• 8. Information Technology buyers trust social media more than any other content source (PJA IT Social Media Index)</li></ul>“People have replaced trust in advertising with trust in individuals”<br />4<br />
  • 9. What is Social Media?<br />5<br />Social media describes the behaviors of people interacting with online technology to share opinions, insights, experiences and perspectives with each other <br />Reputation Aggregators<br />Blogs and Forums<br />Communities<br />Social Networks<br />
  • 10. Social Media is about Quality Relationships<br />It’s used to create new connections and to openly share ideas, experiences, and opinions.<br />6<br />Participation requires:<br /><ul><li>Listening and learning
  • 11. Joining the conversation to contribute value and build relationships
  • 12. A new approach to marketing effectiveness measurement</li></ul>Goals of participation:<br /><ul><li>Gain deep customer/constituent insight
  • 13. Cultivate, facilitate influence
  • 14. Build communities </li></li></ul><li>Social Media Approach <br />7<br />
  • 15. How can Brands Leverage Social Media? <br />The opportunity exists for anyone to leverage the power of social mediatogenerate results: sell products or services, build relationships, inform constituencies and connect with key community members.<br />Social media cultivates a rich, online experiencearound your initiativeto drive a stronger emotional connection, deeper engagement, and preference. Building experiences for thelong term, be committed to social media to achieve the greatest success. <br />8<br />Proprietary and Confidential<br />
  • 16. Distribution<br />Partners<br />Events<br />Blogs<br />Brand Hub<br />Social <br />Hub<br />Social <br />Hub<br />Media <br />Partners<br />Forums<br />Forums<br />Social Media Approach <br />Driving meaningful engagement means using the digital channel to actually demonstrate the value of being part of communities. This kind of presence can start to build the kind of engagement and trust that drives users to become part of a community.<br />New Model <br />Old Model <br />Online <br />Media<br />Brand Hub<br />Search<br />Email<br />Offline <br />Media<br />9<br />Proprietary and Confidential<br />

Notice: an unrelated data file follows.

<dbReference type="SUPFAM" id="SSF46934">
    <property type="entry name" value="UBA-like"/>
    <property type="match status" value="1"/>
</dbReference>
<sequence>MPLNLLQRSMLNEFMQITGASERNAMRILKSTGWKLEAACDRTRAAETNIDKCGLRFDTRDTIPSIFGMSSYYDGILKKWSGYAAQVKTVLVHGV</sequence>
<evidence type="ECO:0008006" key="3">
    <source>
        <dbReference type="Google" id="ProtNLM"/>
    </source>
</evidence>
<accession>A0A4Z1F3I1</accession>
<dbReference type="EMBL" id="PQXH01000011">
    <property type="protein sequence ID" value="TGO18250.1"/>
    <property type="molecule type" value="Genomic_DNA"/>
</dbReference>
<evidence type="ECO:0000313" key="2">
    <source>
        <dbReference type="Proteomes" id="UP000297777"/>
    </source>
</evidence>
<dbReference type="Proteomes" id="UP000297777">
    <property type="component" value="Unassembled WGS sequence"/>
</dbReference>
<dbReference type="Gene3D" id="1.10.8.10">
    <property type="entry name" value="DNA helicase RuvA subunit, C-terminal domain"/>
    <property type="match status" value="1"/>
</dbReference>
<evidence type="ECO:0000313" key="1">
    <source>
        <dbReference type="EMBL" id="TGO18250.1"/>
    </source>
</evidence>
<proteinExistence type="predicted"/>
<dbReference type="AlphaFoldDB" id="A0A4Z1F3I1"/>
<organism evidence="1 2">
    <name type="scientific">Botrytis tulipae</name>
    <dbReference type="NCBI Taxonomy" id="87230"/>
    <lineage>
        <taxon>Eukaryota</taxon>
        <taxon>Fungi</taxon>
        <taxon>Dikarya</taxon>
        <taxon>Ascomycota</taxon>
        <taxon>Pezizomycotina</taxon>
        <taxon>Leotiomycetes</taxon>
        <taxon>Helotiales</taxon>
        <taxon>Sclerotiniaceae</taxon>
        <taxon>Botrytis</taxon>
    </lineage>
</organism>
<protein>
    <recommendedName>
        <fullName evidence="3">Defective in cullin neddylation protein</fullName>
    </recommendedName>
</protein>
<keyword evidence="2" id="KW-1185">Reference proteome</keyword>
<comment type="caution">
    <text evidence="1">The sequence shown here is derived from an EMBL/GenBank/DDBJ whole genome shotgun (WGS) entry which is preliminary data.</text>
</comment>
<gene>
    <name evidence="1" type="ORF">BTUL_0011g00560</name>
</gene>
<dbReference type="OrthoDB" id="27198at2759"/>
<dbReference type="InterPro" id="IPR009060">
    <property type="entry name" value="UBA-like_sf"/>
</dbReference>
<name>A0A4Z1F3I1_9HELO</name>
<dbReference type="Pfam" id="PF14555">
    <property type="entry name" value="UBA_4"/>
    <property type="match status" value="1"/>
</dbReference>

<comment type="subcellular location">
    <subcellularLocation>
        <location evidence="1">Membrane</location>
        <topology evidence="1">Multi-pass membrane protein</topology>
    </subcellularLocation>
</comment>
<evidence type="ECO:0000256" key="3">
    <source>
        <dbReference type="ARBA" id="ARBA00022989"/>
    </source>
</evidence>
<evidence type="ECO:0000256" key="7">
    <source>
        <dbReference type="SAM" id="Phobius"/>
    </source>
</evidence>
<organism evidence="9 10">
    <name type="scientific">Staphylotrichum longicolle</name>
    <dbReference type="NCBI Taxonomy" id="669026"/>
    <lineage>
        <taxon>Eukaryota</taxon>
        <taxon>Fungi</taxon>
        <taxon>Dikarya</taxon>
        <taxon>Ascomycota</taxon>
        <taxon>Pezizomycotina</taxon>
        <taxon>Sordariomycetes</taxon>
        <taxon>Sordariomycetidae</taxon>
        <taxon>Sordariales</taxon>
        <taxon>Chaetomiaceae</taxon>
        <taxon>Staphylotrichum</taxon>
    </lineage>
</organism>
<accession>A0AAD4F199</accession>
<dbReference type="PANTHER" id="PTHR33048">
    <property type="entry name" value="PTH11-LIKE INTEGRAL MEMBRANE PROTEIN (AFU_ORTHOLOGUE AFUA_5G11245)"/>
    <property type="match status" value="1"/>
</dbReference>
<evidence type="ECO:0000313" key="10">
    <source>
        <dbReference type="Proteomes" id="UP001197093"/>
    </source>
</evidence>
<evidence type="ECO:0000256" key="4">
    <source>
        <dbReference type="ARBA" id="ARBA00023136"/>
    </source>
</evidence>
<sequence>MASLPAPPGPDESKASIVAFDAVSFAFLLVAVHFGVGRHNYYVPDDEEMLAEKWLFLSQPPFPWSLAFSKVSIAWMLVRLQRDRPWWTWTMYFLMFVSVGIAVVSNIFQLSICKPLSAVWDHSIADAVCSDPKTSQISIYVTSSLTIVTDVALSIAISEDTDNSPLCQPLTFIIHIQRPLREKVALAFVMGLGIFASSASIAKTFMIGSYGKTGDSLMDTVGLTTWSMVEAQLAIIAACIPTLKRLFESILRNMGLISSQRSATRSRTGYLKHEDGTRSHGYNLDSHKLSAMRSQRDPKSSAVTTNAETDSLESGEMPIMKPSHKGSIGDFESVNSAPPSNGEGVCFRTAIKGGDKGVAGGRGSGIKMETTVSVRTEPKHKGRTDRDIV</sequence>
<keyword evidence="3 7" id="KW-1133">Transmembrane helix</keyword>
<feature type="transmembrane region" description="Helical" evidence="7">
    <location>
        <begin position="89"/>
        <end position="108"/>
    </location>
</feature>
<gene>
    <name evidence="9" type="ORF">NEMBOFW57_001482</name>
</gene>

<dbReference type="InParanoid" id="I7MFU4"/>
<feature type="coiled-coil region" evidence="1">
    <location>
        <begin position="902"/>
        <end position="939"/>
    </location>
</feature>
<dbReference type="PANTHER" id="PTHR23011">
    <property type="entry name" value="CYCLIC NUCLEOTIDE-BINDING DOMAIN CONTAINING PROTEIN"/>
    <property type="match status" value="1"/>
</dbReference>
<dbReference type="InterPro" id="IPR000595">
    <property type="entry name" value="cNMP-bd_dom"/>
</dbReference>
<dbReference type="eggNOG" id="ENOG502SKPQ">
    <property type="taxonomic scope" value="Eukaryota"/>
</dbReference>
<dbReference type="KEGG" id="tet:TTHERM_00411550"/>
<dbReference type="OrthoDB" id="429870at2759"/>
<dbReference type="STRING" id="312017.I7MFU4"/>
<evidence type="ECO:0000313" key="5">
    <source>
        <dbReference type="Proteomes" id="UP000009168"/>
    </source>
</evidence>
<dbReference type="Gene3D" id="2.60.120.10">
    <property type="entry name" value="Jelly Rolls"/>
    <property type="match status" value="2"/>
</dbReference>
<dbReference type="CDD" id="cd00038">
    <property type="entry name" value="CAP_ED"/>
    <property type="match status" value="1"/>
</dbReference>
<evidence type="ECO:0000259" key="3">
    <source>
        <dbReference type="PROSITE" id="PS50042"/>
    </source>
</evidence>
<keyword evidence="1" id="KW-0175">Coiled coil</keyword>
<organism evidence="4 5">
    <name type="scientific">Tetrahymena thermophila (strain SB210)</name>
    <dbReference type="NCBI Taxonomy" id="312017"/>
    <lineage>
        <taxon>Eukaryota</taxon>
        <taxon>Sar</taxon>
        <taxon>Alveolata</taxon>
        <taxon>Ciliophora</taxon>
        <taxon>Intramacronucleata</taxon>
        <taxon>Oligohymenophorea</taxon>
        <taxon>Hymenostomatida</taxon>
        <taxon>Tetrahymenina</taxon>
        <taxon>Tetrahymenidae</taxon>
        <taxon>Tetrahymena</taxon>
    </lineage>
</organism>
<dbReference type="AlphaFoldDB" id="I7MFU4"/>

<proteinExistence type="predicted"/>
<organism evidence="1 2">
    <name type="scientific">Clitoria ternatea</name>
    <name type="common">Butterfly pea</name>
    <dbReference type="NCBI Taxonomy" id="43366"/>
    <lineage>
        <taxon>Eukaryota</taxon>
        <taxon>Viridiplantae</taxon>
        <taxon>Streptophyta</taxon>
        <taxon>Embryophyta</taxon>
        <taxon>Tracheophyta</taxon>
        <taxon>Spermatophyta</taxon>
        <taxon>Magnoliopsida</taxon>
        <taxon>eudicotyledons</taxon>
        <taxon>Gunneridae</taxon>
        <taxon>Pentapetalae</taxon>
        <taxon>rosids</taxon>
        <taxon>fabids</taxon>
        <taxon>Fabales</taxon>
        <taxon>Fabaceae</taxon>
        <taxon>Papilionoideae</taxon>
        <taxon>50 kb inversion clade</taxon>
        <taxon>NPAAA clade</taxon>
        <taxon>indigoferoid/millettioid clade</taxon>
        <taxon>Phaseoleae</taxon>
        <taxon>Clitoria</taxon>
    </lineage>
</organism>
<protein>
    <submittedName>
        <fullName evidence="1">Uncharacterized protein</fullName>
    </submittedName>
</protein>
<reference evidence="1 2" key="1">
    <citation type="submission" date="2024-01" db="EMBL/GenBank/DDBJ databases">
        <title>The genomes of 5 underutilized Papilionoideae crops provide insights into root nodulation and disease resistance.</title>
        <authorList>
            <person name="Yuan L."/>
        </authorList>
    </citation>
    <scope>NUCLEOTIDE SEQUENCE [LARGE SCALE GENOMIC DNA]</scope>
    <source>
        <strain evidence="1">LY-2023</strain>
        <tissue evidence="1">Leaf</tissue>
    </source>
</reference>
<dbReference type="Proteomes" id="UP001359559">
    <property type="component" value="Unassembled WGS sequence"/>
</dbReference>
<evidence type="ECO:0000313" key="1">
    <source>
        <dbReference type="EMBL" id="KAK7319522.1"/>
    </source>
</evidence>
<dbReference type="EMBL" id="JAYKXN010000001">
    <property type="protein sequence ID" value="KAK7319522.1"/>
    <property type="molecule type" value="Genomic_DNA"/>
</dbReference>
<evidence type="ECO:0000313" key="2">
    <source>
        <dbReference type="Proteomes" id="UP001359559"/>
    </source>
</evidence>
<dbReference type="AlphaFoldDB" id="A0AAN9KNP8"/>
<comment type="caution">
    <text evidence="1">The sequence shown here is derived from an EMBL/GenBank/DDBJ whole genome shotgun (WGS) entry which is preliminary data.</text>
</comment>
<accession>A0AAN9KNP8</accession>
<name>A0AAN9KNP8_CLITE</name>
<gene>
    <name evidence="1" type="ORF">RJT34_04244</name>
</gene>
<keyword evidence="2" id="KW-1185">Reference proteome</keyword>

• 17. Shifting Media Models<br />Traditional Awareness<br />Social Media <br />Display ads lead<br />Drive clicks<br />Use budget to purchase space<br />Brand presence in hub only<br />Content leads<br />Drive engagement<br />Use budget & content to partner<br />Brand presence distributed broadly<br />10<br />Proprietary and Confidential<br />
  • 18. Guidelines for Participation<br />11<br />
  • 19. Operating Guidelines<br />Align Objectives <br />Ensure use of social media marketing will drive business goals. Understand how social media fits within your overall marketing strategy and design goals appropriately. <br />Be Authentic <br />Social media audiences respond best to full transparency. Always say who you are and how you are connected to the organization / brand. <br />Stay Active<br />Effective social media engagement requires consistent participation. <br /><ul><li>Twitter – Update 1-2x per day